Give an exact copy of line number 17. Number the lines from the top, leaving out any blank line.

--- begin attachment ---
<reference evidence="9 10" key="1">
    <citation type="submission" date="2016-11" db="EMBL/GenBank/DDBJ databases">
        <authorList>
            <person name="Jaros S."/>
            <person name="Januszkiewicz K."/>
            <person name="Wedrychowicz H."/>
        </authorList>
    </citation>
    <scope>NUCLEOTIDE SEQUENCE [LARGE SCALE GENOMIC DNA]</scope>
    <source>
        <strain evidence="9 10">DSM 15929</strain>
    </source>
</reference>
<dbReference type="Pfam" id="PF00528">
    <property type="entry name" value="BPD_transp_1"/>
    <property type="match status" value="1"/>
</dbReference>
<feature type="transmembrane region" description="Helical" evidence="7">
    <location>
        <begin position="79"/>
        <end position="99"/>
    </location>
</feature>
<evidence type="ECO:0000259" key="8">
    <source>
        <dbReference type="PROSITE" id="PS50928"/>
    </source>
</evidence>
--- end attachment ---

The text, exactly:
</dbReference>